To ensure that the automated research vehicle functions smoothly and with agility in real traffic, the car must be endowed with strategies to react appropriately in daily traffic situations. The basis for these strategies is comprised of two parts: first, pinpointing the position of the vehicle in its own lane is essential and second, the car must be able to clearly recognize all vehicles and objects in its nearest surroundings. This is accomplished through the redundant fusion of various sensor technologies such as lidar, radar, ultra sound and video cameras that monitor the environment around the automobile. Redundant does not mean “superfluous” – to ensure that the vehicle situation is precisely assessed, at least two different measurement methods must be used in every direction. In this way the developers at BMW Group Research and Technology can be sure that a potential weakness in one method is counterbalanced by the strength of the other method.
By accessing digital maps, the camera and the localisation data of the extremely precise GPS, the automated vehicle prototype can determine its location in its own lane, and it also receives exact information about the characteristics of the route ahead, including the number of lanes that section of the motorway has. This information is supplemented by data from the forward-looking camera integrated in the lane departure warning system. Objects in front of the vehicle are detected by the radar sensors of the adaptive cruise control system with Stop&Go function and by a laser scanner as well. The same is true for objects at the sides or rear of the vehicle.
Precursors and basis – the BMW TrackTrainer and the Emergency Stop Assistant.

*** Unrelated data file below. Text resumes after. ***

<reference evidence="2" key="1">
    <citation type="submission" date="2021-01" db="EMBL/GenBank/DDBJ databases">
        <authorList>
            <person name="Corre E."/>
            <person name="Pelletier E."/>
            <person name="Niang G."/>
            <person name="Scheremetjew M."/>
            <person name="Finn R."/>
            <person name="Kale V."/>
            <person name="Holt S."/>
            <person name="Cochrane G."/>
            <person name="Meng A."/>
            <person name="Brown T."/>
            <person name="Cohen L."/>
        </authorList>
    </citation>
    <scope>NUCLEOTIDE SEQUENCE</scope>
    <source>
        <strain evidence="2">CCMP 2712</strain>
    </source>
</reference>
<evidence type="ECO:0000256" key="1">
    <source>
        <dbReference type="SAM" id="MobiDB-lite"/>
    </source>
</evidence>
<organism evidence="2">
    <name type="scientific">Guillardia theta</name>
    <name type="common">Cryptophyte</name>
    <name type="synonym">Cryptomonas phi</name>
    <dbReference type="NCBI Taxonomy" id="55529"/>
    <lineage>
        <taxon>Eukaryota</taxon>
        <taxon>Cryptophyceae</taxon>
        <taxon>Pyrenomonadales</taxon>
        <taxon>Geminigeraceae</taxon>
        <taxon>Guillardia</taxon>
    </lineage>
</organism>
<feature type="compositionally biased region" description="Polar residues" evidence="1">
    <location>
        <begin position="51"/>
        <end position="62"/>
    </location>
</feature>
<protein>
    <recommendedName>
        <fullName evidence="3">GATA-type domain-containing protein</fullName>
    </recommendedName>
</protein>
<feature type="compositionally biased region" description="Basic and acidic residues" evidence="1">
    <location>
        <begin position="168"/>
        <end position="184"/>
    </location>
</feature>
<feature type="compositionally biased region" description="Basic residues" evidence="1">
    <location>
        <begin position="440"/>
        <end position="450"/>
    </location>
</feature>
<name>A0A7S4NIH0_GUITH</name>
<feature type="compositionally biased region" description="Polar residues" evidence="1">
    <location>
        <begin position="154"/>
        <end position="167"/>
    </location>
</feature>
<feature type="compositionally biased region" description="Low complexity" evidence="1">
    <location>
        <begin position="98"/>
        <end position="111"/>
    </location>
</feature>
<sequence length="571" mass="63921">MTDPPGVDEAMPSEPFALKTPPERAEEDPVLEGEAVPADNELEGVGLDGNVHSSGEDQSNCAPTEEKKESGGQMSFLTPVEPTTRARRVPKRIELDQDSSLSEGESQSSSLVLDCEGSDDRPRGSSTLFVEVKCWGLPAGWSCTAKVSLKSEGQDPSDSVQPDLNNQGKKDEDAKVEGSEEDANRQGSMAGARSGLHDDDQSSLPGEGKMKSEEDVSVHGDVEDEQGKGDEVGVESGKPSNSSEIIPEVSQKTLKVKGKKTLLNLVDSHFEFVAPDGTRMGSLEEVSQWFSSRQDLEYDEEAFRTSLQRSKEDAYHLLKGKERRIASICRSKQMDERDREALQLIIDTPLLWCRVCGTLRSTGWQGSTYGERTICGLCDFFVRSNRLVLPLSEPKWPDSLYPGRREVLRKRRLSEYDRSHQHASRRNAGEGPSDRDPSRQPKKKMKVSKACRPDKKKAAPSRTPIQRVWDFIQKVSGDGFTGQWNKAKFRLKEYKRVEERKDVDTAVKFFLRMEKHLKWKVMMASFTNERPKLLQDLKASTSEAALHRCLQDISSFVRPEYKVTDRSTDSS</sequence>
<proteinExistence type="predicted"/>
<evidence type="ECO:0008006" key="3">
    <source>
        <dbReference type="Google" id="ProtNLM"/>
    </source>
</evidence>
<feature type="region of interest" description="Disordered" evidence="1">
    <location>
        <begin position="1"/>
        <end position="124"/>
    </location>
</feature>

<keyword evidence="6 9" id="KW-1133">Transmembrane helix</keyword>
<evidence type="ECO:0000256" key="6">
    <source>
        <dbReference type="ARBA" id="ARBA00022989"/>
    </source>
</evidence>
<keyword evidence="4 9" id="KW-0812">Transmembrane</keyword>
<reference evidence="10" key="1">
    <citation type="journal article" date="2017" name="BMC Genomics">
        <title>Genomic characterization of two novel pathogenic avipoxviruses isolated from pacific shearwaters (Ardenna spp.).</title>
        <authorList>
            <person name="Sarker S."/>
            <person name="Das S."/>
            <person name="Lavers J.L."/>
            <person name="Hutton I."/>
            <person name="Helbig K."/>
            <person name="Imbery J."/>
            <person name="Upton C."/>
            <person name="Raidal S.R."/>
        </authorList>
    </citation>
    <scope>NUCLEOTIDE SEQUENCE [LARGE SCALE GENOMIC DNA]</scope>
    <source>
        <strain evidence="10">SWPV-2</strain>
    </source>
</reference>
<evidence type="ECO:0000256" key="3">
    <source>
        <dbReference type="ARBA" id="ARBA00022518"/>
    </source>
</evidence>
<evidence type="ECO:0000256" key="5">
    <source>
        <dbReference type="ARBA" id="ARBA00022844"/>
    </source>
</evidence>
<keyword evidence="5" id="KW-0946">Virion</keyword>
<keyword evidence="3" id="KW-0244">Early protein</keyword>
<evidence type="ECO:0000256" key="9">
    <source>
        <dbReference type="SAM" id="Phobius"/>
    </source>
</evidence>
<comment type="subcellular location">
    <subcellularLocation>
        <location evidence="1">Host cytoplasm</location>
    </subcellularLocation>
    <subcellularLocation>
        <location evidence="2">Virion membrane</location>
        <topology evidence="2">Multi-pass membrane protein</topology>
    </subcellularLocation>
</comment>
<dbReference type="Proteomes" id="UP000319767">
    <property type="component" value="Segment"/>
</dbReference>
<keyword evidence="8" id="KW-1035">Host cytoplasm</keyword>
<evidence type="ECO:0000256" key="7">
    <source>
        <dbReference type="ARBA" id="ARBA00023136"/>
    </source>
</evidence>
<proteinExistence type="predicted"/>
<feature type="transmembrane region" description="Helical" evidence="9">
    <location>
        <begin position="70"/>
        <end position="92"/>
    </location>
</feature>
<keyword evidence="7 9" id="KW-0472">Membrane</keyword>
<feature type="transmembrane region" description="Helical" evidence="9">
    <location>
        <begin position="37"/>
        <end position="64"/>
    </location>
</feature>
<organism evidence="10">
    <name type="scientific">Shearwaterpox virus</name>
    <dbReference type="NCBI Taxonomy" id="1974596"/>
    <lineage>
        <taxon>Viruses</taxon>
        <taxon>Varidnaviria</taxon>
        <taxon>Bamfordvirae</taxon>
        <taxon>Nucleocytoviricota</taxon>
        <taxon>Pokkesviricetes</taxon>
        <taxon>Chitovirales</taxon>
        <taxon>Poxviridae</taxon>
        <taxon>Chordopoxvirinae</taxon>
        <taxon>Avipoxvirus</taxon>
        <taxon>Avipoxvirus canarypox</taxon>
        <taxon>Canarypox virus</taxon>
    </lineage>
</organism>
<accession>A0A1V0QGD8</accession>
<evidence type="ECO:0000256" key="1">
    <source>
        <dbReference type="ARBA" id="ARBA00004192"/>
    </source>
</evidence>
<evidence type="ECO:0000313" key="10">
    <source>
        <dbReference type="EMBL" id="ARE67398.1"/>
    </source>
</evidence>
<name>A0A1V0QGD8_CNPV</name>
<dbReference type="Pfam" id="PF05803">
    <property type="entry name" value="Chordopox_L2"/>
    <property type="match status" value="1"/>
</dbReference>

The groundbreaking technology needed for automated driving assistance systems was developed by engineers at BMW Research and Technology in two pioneering projects that brought forth the BMW TrackTrainer and the Emergency Stop Assistant. The BMW TrackTrainer supports autonomous driving on competition race courses. With the precision of the localisation a safe and yet very dynamic driving style can be realised. The TrackTrainer is currently used in BMW driver training sessions to give participants a genuine feel for the racing line – they experience it behind the wheel and not from the passenger seat. With merged data from an exact digital map, along with GPS and video data, the TrackTrainer can autonomously guide a vehicle along the racing line of a complete race track for training purposes. The system is already in the second generation, featuring optimised and precise position localisation achieved by merging redundant sensors. The constant comparison of GPS and video data with the digital maps and internal vehicle data was used to automatically guide a vehicle around the legendary North Loop of the Nürburgring on 21 October 2009. Then on 25 May 2011, the BMW TrackTrainer performed a similar feat at the Laguna Seca Raceway in California, demonstrating that fast and dynamic automated driving is indeed possible.